Laos motorcycle diaries

3 weeks in Laos…
The land of million elephants they say. We can’t confirm this since we only saw two, but we can say it’s the country of the Mekong, beautiful countryside, dense jungle, green mountains, millions of smiling and waving people and many caves & waterfalls.

We entered from Cambodia into the south and drove all the way up to Luang Prabang in the north with our Suzy. And what an amazing time we had here!

4000 islands – Don Det:
After crossing the border you immediately bump into the ‘4000 islands’ on the Mekong. You’re probably wondering “Laos has no borders with any sea, how’s that possible?”. It’s fairly simple. Over the years the Mekong, which is an enormous river at this point, made its own way cutting through the land creating many big and small islands. Some of the bigger islands are inhabited with farmers and temporary tourists who just come here to relax and enjoy the sunrise.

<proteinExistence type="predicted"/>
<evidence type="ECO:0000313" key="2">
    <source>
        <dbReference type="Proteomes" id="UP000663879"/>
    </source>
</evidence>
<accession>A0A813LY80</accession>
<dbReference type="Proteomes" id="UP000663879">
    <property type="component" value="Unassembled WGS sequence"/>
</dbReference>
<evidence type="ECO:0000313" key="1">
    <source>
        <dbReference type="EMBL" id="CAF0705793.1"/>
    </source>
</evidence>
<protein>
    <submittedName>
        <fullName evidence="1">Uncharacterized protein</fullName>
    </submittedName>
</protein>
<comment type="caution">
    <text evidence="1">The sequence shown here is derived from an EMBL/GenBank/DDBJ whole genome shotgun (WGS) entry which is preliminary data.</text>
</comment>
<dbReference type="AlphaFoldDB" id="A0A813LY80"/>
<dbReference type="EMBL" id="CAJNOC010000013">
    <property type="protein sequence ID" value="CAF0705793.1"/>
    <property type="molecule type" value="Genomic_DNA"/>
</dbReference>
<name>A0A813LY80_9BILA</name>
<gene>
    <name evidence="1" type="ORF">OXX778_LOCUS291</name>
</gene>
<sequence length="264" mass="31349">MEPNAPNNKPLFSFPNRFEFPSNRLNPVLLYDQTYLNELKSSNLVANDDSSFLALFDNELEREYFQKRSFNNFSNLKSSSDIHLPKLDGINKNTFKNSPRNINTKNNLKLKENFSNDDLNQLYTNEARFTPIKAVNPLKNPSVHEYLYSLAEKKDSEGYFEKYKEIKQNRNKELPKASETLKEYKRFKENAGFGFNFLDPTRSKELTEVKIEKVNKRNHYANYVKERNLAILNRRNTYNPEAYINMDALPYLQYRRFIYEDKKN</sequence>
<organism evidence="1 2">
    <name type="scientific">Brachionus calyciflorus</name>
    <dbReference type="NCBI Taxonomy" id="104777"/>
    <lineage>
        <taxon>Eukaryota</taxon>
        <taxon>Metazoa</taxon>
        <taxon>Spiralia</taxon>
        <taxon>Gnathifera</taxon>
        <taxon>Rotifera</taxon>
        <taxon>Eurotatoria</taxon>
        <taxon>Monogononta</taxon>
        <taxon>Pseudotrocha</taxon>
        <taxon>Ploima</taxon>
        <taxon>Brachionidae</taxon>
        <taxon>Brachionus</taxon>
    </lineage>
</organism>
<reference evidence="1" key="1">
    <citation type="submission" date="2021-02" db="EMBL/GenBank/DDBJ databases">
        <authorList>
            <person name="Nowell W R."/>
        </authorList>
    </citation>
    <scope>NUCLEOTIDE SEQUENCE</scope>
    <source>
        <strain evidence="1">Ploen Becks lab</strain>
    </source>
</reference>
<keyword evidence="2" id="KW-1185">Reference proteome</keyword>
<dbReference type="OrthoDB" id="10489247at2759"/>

Did you know?
The biggest waterfall on the Mekong river is Khone Phapheng. It’s called the Pearl of the Mekong and it’s sure not the biggest in height but in its massive amount of water flow. As you can imagine, this natural border with Cambodia makes it very difficult to cross the border on a boat.

DSC_0524

Bolaven plateau
This marvellous part of nature is known for its abundance of waterfalls. And yes, there really are many! On the loop that we did you could easily visit 20. And these are just the ones with “easy” access. If your jungle frontier skills are better than ours you could definitely find many more.